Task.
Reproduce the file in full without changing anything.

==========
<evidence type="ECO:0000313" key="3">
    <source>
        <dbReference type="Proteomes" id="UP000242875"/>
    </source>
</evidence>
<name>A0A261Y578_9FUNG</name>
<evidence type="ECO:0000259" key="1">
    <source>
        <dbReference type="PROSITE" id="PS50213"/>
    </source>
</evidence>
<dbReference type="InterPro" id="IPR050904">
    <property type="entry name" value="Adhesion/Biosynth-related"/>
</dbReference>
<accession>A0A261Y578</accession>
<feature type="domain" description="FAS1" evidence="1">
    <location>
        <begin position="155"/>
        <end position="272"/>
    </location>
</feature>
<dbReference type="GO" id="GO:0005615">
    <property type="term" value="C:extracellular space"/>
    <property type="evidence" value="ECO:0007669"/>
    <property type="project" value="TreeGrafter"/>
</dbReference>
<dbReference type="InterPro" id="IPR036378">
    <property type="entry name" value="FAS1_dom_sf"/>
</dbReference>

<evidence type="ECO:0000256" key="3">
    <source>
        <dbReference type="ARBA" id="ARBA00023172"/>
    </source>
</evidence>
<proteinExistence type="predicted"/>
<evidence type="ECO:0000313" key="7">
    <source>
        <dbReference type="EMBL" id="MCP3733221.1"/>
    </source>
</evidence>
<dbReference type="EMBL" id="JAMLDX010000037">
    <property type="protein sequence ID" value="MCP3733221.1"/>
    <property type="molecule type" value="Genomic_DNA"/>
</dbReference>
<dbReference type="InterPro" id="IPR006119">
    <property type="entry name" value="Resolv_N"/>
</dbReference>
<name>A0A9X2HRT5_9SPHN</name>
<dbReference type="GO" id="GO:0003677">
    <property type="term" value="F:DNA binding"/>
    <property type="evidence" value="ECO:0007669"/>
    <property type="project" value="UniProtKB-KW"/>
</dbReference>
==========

<evidence type="ECO:0000313" key="3">
    <source>
        <dbReference type="Proteomes" id="UP000242875"/>
    </source>
</evidence>
<name>A0A261Y578_9FUNG</name>
<evidence type="ECO:0000259" key="1">
    <source>
        <dbReference type="PROSITE" id="PS50213"/>
    </source>
</evidence>
<dbReference type="InterPro" id="IPR050904">
    <property type="entry name" value="Adhesion/Biosynth-related"/>
</dbReference>
<accession>A0A261Y578</accession>
<feature type="domain" description="FAS1" evidence="1">
    <location>
        <begin position="155"/>
        <end position="272"/>
    </location>
</feature>
<dbReference type="GO" id="GO:0005615">
    <property type="term" value="C:extracellular space"/>
    <property type="evidence" value="ECO:0007669"/>
    <property type="project" value="TreeGrafter"/>
</dbReference>
<dbReference type="InterPro" id="IPR036378">
    <property type="entry name" value="FAS1_dom_sf"/>
</dbReference>

<evidence type="ECO:0000256" key="3">
    <source>
        <dbReference type="ARBA" id="ARBA00023172"/>
    </source>
</evidence>
<proteinExistence type="predicted"/>
<evidence type="ECO:0000313" key="7">
    <source>
        <dbReference type="EMBL" id="MCP3733221.1"/>
    </source>
</evidence>
<dbReference type="EMBL" id="JAMLDX010000037">
    <property type="protein sequence ID" value="MCP3733221.1"/>
    <property type="molecule type" value="Genomic_DNA"/>
</dbReference>
<dbReference type="InterPro" id="IPR006119">
    <property type="entry name" value="Resolv_N"/>
</dbReference>
<name>A0A9X2HRT5_9SPHN</name>
<dbReference type="GO" id="GO:0003677">
    <property type="term" value="F:DNA binding"/>
    <property type="evidence" value="ECO:0007669"/>
    <property type="project" value="UniProtKB-KW"/>
</dbReference>